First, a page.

You know those films that you see and the minute they’re over you want to jump in the car and drive out to whatever remaining actual brick and mortar store you might be lucky enough to have in your hood and buy the damned thing?
That’s Bronson to a ‘T’ (although I finally had to order the film after striking out at every conceivable location near me).

First: There’s been a lot of buzz about Tom Hardy for a while now and yeah, I could kinda see it before, but after seeing Bronson HOLY COW man, it is on!!! This is A-level character immersion and an absolute pleasure to watch. Hardy’s Bronson literally becomes other people as we watch, undergoes and shares insights into his own mad-dog behavior and conceives of a ‘life-plan’. A fascinating character study that is an absolute riot to watch.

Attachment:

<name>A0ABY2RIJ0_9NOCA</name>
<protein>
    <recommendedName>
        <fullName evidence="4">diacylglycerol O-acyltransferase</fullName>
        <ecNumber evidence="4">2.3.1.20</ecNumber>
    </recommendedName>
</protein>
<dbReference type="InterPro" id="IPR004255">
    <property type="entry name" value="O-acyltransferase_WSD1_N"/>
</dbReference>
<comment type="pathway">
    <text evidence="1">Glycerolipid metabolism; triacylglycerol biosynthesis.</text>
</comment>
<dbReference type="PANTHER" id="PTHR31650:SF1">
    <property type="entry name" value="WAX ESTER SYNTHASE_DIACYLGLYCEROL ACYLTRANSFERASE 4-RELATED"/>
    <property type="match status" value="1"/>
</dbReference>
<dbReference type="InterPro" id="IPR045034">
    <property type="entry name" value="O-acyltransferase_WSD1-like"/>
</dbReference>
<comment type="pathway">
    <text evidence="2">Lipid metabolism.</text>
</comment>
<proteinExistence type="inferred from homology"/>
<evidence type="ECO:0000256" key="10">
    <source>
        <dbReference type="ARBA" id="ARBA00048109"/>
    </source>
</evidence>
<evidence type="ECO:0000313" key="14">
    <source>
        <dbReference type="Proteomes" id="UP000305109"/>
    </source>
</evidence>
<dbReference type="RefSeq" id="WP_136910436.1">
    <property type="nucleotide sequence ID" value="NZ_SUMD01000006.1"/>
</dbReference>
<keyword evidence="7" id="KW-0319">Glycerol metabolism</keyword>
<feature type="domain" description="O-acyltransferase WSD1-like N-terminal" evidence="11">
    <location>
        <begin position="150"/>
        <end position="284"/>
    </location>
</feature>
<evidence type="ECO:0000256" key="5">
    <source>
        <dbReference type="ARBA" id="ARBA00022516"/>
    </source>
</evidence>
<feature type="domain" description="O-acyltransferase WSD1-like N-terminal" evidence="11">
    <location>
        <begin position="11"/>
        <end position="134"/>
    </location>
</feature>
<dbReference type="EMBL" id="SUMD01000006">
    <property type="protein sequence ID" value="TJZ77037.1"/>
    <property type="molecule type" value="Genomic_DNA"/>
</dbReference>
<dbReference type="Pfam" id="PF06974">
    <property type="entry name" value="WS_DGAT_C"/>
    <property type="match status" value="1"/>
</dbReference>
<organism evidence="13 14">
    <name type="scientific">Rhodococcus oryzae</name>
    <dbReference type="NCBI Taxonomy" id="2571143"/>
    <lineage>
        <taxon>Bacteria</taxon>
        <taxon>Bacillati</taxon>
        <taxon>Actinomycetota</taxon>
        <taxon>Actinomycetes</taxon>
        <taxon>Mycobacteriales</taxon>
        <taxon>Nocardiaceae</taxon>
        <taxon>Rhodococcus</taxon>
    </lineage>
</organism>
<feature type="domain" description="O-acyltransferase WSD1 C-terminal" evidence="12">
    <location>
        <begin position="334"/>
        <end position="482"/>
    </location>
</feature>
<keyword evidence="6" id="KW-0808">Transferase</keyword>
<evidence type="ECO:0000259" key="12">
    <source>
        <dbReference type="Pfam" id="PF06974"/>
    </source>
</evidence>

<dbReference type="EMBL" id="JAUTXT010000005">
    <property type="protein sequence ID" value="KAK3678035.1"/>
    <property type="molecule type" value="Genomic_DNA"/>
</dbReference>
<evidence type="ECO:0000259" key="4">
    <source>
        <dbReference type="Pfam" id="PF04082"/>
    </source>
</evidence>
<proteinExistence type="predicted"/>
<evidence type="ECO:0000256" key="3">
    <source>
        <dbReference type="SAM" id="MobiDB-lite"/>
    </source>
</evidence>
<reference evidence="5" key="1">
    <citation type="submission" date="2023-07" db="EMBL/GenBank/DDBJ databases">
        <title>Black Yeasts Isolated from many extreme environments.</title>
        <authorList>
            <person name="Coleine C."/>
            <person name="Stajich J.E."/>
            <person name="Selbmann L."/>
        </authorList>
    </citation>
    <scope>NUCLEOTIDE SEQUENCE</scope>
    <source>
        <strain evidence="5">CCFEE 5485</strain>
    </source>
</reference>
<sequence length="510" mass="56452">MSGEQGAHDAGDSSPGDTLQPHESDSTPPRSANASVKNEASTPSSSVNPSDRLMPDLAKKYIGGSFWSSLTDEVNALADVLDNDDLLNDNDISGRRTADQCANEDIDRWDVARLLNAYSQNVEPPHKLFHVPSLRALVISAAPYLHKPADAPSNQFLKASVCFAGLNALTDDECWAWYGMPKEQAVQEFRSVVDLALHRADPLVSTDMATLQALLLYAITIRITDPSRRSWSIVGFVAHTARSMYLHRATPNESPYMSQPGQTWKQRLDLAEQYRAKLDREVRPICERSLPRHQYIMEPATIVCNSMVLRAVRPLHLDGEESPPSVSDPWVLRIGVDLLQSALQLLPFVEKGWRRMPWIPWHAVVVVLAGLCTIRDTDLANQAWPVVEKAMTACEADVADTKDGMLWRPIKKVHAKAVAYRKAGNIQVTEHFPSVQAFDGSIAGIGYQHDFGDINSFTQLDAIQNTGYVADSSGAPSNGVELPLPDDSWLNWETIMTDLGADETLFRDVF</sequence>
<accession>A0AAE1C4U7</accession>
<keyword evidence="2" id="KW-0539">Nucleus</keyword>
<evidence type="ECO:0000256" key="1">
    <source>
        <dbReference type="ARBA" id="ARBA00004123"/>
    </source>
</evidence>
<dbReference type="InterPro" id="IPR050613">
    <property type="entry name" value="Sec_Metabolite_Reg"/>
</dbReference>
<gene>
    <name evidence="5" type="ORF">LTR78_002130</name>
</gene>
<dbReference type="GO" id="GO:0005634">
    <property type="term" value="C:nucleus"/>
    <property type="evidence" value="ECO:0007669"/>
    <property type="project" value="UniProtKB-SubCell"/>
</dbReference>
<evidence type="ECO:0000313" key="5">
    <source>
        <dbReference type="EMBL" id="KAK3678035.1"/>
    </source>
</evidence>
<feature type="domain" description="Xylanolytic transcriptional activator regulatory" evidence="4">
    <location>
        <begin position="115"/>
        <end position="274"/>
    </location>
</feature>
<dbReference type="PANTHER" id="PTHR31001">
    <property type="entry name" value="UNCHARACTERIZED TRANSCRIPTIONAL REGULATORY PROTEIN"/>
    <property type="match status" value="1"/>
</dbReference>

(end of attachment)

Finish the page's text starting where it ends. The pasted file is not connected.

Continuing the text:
Bronson is a very unique film and we have writer/director Nicolas Winding Refn to thank for it (along with Brock Norman Brock on the screenwriting end). It is terribly violent at times but that violence is almost always funny; funny in that way that violent stories can be when they are done with a little bit of an outside perspective and a lot of character padding. Refn and Hardy don’t make Michael Peterson, aka Charlie Bronson, aka Britain’s most violent prisoner a likable guy, nor do they make him a sympathetic character. What they do is make him a straight-up Shakespearean character, complete with his masks for the comedic and the tragic which he quite literally wears on his face as makeup (kinda) at one point as he narrates his life story to what he sees as his deserved audience – nothing short of a grand assembly in a magnificent theatre. This of course begs the question of whether or not in this age of instant internet sensations and talentless, PR savy heiresses a controversial figure such as Britain’s most violent criminal is worthy, or morally deserving of being made a star. Because yeah, guilty feelings about it or not, Bronson is an explosive character and someone you want to watch, like Pacino’s Scarface, Nicholson’s Jack Torrance or Dennis Hopper’s Frank Booth. Crazy, violent, verbose (in his own way) and gripping, Tom Hardy’s Bronson put another invaluable character on my radar and I intend to study it, both for professional and entertaining reasons.